The United States displayed no ability to pass the ball well or keep possession against Honduras on Tuesday, and only a handful of U.S. players looked like they were trying to win. The performance was so devoid of collective passing or positives that analysis of the game is virtually pointless.
Christian Pulisic, Clint Dempsey, and Jordan Morris played very direct from the beginning, and Kellyn Acosta was also looking to build up a passing rhythm and advance the ball with incisive forward passes.
Darlington Nagbe and Michael Bradley were not involved enough or impressive.
Pulisic was certainly direct and aggressive against Honduras, and the Borussia Dortmund midfielder pulled off at least two nutmegs while most of the team looked disinterested.
Dempsey and Acosta were involved and looking to keep possession and attack the goal, but Nagbe was virtually invisible without any trademark dribbling bursts. Morris starting at first striker was the other U.S. player who played like he wanted to win.
Where the goals came from
One again a defensive mistake caused a goal. Omar Gonzalez missed a tackle close to goal that allowed Honduras to score an easy goal at the far post, and he either didn’t have the pace to get down fast enough on his slide tackle or he just mistimed or whiffed his slide tackle. Bruce Arena still has Graham Zusi playing right back despite not really equipped to play the position at the international level, as Zusi is after all really a midfielder.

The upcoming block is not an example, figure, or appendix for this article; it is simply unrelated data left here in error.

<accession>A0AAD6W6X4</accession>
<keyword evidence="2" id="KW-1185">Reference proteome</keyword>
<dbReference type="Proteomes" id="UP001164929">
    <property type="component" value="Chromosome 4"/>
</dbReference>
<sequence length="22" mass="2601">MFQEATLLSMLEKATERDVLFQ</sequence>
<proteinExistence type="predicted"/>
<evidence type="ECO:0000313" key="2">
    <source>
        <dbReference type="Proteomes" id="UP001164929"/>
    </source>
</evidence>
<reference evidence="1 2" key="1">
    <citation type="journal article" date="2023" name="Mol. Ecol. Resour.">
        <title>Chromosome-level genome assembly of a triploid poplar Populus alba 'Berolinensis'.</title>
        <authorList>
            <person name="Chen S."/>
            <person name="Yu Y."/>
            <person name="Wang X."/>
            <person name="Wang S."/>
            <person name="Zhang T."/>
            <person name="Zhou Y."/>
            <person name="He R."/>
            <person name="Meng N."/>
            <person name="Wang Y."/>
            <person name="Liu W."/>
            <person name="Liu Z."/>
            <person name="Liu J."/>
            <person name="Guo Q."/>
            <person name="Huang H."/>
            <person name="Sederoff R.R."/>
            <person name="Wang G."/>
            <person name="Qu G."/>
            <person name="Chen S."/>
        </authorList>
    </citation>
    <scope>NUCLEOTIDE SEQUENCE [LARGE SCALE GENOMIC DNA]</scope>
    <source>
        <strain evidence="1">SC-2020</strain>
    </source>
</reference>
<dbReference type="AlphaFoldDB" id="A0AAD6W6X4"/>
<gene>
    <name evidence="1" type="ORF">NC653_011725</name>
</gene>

With some five minutes left, Bobby Wood brought a ball down off his chest and stabbed the ball off the bounce into the back of the net. It was a composed and cool finish off a bit of a melee after an excellent Kellyn Acosta free kick where Matt Besler kept the ball alive after a richochet.
All in all, not being able to keep possession and create more scoring chances against Honduras or any CONCACAF opponent for that matter is still unacceptable. The United States has the players to play better soccer, but there wasn’t enough urgency and directness against Honduras with the exception of several players. Nagbe was pretty flat for a player of his ability, and the outside backs didn’t provide much in the way of attacking down the sidelines.
Once again a 4-4-2 was used by the U.S. and there was a big gap between the midfield and the attack where Pulisic tried to fill the hole by attacking people off the dribble.
The United States had a formation that work, and it was an attacking formation where Bradley featured as the lone defensive midfielder behind three attacking midfielders and two forwards. Certainly, using a 4-2-3-1 would also work well with the U.S.’ talent pool, but reverting back to the 4-4-2 is causing the U.S.’s play under Arena to regress.